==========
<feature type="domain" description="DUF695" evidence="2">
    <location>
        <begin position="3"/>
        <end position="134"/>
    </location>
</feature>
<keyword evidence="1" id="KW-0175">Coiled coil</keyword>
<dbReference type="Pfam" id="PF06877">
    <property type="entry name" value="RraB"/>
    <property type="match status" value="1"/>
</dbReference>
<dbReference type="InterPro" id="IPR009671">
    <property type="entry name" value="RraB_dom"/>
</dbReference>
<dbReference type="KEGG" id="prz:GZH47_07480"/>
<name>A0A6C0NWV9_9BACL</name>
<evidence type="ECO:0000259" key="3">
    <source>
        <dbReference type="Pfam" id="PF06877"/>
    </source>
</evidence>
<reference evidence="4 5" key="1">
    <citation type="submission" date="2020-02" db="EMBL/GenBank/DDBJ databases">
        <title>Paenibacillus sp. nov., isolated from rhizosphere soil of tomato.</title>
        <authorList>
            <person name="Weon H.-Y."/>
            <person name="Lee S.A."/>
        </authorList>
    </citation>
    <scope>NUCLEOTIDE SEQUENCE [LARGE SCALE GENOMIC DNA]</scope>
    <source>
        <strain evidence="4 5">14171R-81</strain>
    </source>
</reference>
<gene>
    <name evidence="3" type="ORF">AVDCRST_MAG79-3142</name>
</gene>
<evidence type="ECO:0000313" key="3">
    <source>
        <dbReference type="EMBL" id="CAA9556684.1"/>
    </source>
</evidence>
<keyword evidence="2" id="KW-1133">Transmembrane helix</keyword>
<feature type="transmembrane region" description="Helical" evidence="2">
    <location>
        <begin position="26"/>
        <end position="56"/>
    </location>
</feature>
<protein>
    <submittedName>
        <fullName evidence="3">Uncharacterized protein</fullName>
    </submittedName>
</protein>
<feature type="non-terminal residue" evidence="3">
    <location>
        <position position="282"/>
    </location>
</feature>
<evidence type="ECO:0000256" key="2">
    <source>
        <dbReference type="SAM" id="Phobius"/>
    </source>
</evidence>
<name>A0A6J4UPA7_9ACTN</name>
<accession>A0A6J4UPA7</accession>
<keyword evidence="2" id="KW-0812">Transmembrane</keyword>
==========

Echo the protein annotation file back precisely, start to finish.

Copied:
<feature type="domain" description="DUF695" evidence="2">
    <location>
        <begin position="3"/>
        <end position="134"/>
    </location>
</feature>
<keyword evidence="1" id="KW-0175">Coiled coil</keyword>
<dbReference type="Pfam" id="PF06877">
    <property type="entry name" value="RraB"/>
    <property type="match status" value="1"/>
</dbReference>
<dbReference type="InterPro" id="IPR009671">
    <property type="entry name" value="RraB_dom"/>
</dbReference>
<dbReference type="KEGG" id="prz:GZH47_07480"/>
<name>A0A6C0NWV9_9BACL</name>
<evidence type="ECO:0000259" key="3">
    <source>
        <dbReference type="Pfam" id="PF06877"/>
    </source>
</evidence>
<reference evidence="4 5" key="1">
    <citation type="submission" date="2020-02" db="EMBL/GenBank/DDBJ databases">
        <title>Paenibacillus sp. nov., isolated from rhizosphere soil of tomato.</title>
        <authorList>
            <person name="Weon H.-Y."/>
            <person name="Lee S.A."/>
        </authorList>
    </citation>
    <scope>NUCLEOTIDE SEQUENCE [LARGE SCALE GENOMIC DNA]</scope>
    <source>
        <strain evidence="4 5">14171R-81</strain>
    </source>
</reference>
<gene>
    <name evidence="3" type="ORF">AVDCRST_MAG79-3142</name>
</gene>
<evidence type="ECO:0000313" key="3">
    <source>
        <dbReference type="EMBL" id="CAA9556684.1"/>
    </source>
</evidence>
<keyword evidence="2" id="KW-1133">Transmembrane helix</keyword>
<feature type="transmembrane region" description="Helical" evidence="2">
    <location>
        <begin position="26"/>
        <end position="56"/>
    </location>
</feature>
<protein>
    <submittedName>
        <fullName evidence="3">Uncharacterized protein</fullName>
    </submittedName>
</protein>
<feature type="non-terminal residue" evidence="3">
    <location>
        <position position="282"/>
    </location>
</feature>
<evidence type="ECO:0000256" key="2">
    <source>
        <dbReference type="SAM" id="Phobius"/>
    </source>
</evidence>
<name>A0A6J4UPA7_9ACTN</name>
<accession>A0A6J4UPA7</accession>
<keyword evidence="2" id="KW-0812">Transmembrane</keyword>